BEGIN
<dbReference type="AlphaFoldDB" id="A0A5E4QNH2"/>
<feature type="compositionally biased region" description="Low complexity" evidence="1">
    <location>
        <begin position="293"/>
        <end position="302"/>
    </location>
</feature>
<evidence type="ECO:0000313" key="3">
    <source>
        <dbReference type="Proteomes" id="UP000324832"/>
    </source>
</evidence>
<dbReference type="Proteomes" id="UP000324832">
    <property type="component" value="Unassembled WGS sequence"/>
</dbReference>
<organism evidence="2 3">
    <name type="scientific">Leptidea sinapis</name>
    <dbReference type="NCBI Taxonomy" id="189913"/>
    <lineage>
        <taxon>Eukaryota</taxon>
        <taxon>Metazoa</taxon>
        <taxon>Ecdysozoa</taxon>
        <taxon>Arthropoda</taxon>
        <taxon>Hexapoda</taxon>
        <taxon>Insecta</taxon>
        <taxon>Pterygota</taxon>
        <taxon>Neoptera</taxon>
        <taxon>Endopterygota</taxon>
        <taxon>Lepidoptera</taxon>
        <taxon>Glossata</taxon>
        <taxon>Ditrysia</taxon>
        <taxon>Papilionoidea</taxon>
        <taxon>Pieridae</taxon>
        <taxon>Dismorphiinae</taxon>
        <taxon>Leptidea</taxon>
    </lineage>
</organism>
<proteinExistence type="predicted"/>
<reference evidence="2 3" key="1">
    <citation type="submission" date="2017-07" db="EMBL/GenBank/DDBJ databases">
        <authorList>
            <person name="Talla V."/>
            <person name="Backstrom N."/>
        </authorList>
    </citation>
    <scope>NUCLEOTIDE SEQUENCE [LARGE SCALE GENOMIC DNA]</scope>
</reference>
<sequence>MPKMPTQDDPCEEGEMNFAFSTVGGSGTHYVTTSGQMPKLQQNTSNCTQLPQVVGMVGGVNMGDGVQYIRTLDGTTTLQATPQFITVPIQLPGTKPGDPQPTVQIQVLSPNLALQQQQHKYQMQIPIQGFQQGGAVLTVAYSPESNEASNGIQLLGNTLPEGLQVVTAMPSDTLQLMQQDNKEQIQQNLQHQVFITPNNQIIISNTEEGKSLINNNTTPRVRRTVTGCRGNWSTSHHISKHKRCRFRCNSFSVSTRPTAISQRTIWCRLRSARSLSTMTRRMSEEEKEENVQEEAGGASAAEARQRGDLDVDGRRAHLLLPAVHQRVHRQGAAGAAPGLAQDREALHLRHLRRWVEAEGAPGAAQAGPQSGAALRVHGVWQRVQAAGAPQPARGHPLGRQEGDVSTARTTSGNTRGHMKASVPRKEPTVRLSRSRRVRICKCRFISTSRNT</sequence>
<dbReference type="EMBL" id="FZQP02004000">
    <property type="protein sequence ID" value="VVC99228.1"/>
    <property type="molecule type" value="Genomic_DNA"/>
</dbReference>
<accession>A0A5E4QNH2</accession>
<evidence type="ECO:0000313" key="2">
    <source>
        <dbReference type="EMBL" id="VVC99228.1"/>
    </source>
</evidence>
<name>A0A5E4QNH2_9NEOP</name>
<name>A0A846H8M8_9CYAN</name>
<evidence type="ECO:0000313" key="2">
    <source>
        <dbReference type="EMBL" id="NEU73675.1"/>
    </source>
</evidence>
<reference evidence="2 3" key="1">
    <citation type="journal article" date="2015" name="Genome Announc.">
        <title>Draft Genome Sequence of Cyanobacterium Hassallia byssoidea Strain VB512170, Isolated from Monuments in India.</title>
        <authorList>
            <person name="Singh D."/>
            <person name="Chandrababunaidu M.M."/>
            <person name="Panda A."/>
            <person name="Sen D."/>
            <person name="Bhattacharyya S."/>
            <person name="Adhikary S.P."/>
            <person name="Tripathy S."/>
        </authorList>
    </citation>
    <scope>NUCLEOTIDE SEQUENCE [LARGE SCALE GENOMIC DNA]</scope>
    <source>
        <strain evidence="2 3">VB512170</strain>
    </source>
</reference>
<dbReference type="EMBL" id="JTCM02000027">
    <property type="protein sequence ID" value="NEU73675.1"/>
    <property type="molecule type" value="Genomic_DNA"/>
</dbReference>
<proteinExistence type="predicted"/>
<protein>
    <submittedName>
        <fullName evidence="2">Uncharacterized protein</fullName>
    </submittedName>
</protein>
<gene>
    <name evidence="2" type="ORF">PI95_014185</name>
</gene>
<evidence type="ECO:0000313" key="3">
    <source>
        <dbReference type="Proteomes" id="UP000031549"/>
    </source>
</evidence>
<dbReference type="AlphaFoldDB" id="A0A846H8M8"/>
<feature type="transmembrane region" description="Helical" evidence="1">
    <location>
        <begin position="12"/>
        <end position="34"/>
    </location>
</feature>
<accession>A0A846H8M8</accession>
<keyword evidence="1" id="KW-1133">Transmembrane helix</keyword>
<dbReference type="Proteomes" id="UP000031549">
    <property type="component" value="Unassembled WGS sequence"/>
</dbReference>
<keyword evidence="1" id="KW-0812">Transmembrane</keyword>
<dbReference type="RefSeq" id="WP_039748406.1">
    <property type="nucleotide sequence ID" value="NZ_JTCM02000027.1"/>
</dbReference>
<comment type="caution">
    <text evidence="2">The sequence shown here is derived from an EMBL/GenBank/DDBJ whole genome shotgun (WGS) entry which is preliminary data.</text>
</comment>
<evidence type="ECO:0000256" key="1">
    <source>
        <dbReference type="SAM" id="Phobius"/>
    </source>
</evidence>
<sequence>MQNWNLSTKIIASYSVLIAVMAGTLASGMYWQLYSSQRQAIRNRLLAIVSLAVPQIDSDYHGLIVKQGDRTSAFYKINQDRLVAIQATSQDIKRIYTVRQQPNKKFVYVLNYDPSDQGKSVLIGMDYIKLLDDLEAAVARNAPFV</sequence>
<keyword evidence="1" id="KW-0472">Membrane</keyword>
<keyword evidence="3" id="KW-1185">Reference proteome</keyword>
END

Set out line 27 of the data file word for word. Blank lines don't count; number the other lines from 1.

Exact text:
        <taxon>Neoptera</taxon>